Gideon Welles gave us some indication of the mission's purpose, noting in his diary on February 10 that "Thurlow Weed is in town. He has been sent for, but my informant knows not for what purpose. It is, I learn, to consult in regard to a scheme of Seward to influence the New Hampshire and Connecticut elections." Additional evidence that the money was used to "influence" the electoral process is evident in a letter that Weed wrote to Lincoln on March 8, 1863: "The Secession ‘Petard' in Connecticut has probably ‘hoisted' its own Engineers. Thank God for so much." Weed was likely anticipating Governor Buckingham's victory in April 1863, over his Peace Democrat opponent, ex-Governor Thomas H. Seymour, which Buckingham would go on to win by 2,637 votes out of a total vote of 79,427. Oddly, the 1863 off-year election generated 9,000 more votes than the previous year's election (Connecticut governors served one-year terms until 1875), and 2,000 more votes than the 1860 presidential election. As newspaperman Horace Greeley noted, the "War Party" won the election in Connecticut only due to "the most vehement exertions" of the party. In New Hampshire, Republican Governor Joseph A. Gilmore was barely re-elected, defeating two Democratic opponents, one a Peace Democrat and the other a "unionist" Democrat. Because no candidate had achieved a plurality of the popular vote, Gilmore held on to his seat after the election was thrown into the New Hampshire House of Representatives.
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What was Lincoln and Seward's "scheme"? We can only say with certainty that it was something so sensitive that all of the men involved took the secret to their grave. Was it outright bribery of election officials? The unusually high voter turnout in Connecticut adds credence to this theory. Were payments made to Connecticut arms manufacturers to get out the vote? We do know that these same arms manufacturers were "advised" that future contracts with the government might depend on a large pro-Republican turnout among their workers. If the model developed by Seward for overseas covert operations was followed at home, bribes were paid to journalists, clergymen, and other opinion shapers; and payments of "walking around money," as modern parlance would have it, were made to receptive individuals. But unlike the European operations, which Lincoln delegated to Seward, the Weed operation in early 1863 had Lincoln's fingerprints all over it. The president had a Contingency Fund (or Secret Service fund as it was routinely called) at his disposal, but that fund was designated by Congress for foreign use only. Congress had limited oversight of the Contingency Fund, and due to its domestic focus, and its sensitivity, the administration decided to privatize this operation. There would be no "plausible deniability" in this case, as Lincoln was directly engaged in authorizing it. Seward, perhaps recognizing the sensitivity of this operation, wanted "cover" from the president himself.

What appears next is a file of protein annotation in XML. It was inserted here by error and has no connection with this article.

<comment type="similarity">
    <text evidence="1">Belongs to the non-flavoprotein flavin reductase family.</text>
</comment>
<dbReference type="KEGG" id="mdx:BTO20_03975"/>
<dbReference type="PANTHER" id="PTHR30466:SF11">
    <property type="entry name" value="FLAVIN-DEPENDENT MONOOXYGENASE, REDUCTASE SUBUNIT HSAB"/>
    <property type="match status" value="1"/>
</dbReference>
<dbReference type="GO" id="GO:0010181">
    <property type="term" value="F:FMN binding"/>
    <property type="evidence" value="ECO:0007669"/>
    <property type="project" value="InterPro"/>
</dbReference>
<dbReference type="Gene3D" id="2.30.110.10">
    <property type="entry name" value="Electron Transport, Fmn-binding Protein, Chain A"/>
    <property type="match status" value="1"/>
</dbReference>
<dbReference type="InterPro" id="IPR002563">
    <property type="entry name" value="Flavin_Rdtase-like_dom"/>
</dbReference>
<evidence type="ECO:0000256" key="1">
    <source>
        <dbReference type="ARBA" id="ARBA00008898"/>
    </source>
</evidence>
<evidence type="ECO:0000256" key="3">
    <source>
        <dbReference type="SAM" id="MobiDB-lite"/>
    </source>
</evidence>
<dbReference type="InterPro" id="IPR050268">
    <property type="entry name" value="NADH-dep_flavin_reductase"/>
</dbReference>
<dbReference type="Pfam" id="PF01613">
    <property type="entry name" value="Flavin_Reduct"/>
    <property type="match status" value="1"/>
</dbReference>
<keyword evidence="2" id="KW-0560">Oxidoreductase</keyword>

Abraham Lincoln embraced the idea that the battle to control public opinion, whether in Europe or the United States, was as critical as the battle on the front lines. To win that aspect of the war, he employed not only secret agents, but members of the clergy and the media. Suffice it to say that he would not agree with contemporary observers who insist on a high wall of separation between those two vocations and the government. "Mr. Lincoln's War" was a precursor to the Cold War and the War on Terror in that many key victories were achieved far from the battlefield using methods guaranteed to offend those committed to ill-defined notions of international law and an unbending devotion to process and procedures at home. We would do well to keep this aspect of Lincoln's presidency in mind when we judge the actions of his successors in confronting their own crises.